Good morning?

It’s 2am, do you know what your diabetic’s BG is? The problem is I don’t.

TB is at a friends house for a sleepover – TG is too, so the hubs and I had a quiet night. There are few, actually three, people I trust my son’s life with enough to let him spend the night with them, and one of them is my mother. The other two are families from school who live close by and “get it” as far as a non-diabetic family can. So when the one mom asked on the spur of the moment if my kids could spend the night with her kids, I said yes. TB is wearing the cgm because we’ve been trying to get some major highs under control, and since he’s been running so high, I figures it wouldn’t be a problem. Right. It is totally a problem, obviously, or I wouldn’t be writing a blog post at 2am.
He tested at 10 and was 250, so I had him take the suggested correction which was less than a unit. One unit brings him down about 100 points so he should have been fine. Two hours later, she checks his cgm and it’s showing 84; he’s really 64. A roll of smarties, a PB sandwich and an hour later he’s 119, and his cgm shows him steady at 115 for the past half hour. Now what do we do? If he were home, I’d be checking him every two hours. Neither one of us wants to have him come home because, dammit it’s not fair. She’s fine with frequent checkings (she doesn’t work), but I feel guilty, and obviously I’m not sleeping. We ultimately decide to give him a gogurt, and test at 3. If he’s not above 150, she’ll call me again.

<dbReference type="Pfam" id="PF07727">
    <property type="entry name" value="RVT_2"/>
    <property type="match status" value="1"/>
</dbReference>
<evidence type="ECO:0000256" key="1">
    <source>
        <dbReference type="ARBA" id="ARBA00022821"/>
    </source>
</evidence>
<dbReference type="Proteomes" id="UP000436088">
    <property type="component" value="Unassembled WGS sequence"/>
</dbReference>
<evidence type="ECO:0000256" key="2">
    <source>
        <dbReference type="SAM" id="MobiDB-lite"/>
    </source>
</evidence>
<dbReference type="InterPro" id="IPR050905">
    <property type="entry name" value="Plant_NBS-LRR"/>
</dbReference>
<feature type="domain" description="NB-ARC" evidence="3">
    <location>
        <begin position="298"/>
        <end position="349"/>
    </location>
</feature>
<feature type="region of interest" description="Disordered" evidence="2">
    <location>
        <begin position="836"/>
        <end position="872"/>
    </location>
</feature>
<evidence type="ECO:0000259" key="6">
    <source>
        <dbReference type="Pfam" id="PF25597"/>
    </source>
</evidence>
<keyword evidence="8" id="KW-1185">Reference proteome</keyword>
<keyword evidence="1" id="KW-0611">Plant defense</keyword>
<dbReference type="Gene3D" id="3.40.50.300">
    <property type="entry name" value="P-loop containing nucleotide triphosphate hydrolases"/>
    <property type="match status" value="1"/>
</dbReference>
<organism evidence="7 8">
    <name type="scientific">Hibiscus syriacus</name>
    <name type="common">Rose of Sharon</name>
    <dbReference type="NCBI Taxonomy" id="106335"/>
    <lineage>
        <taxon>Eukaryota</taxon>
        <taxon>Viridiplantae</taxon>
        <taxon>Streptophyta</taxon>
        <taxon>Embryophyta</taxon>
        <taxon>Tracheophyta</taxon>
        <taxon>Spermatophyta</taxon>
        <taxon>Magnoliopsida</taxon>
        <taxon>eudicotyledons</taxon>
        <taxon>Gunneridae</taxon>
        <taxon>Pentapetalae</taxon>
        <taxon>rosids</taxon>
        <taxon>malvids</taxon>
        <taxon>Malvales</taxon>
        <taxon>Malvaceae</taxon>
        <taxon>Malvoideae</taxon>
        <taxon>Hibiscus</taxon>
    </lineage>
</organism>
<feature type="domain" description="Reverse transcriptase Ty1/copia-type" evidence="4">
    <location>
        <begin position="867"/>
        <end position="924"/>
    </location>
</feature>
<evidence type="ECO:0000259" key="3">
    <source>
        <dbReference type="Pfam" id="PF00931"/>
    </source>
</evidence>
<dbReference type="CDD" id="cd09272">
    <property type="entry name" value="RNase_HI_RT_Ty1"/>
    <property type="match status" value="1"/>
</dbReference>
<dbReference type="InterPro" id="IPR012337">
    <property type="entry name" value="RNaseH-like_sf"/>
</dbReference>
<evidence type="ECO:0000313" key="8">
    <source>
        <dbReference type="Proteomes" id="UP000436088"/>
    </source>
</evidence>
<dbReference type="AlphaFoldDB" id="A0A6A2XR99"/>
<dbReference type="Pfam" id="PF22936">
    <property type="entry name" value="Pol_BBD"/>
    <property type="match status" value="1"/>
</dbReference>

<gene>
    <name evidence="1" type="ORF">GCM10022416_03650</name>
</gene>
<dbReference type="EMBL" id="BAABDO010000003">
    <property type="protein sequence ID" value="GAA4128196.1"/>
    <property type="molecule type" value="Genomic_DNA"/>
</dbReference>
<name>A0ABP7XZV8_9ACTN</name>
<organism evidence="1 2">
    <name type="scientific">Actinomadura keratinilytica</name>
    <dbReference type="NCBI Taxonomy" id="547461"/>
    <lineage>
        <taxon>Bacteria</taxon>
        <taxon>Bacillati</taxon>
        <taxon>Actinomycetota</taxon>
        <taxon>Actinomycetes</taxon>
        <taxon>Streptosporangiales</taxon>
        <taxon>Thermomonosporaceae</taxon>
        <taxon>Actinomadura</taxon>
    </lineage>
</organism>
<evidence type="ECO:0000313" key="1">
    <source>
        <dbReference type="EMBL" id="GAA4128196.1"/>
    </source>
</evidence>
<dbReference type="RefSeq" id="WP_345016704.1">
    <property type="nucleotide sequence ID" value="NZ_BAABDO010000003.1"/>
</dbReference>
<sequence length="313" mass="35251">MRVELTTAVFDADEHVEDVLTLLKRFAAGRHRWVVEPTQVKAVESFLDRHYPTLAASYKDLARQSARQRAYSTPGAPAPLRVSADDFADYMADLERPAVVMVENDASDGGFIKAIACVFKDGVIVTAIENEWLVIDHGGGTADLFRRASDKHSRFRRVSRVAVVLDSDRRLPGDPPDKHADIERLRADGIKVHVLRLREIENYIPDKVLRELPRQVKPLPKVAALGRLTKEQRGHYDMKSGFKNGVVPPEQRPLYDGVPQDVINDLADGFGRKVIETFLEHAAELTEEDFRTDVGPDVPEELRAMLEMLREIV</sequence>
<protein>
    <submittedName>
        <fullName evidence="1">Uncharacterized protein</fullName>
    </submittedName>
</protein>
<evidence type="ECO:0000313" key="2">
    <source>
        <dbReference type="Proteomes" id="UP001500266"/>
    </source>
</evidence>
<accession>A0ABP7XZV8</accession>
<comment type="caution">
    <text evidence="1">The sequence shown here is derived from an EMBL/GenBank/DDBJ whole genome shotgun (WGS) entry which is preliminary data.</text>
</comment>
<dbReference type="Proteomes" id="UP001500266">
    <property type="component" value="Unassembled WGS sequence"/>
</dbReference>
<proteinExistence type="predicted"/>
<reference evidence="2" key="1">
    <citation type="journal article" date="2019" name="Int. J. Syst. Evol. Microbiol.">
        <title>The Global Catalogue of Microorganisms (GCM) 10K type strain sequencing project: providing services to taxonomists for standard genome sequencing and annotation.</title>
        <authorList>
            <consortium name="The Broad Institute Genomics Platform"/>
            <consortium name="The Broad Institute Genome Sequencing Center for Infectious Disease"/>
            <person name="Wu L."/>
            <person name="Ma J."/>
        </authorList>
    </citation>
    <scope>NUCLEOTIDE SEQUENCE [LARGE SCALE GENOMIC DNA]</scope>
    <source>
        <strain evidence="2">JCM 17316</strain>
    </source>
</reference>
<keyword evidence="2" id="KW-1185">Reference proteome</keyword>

This sucks. I can’t sleep and I do have work tomorrow and he’s going to be a hot mess of cranky because of the low and being woken up.
I want to know why they haven’t fixed this fucking disease yet.

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One response to this post.

  1. Posted by goatbarnwitch on January 12, 2015 at 9:27 pm

    I can’t begin to imagine the stress of managing a kid with diabetes. My mom was enough most days and she was not able to mess things up much with no mobility. For what is worth I’m out here routing for you

    Reply

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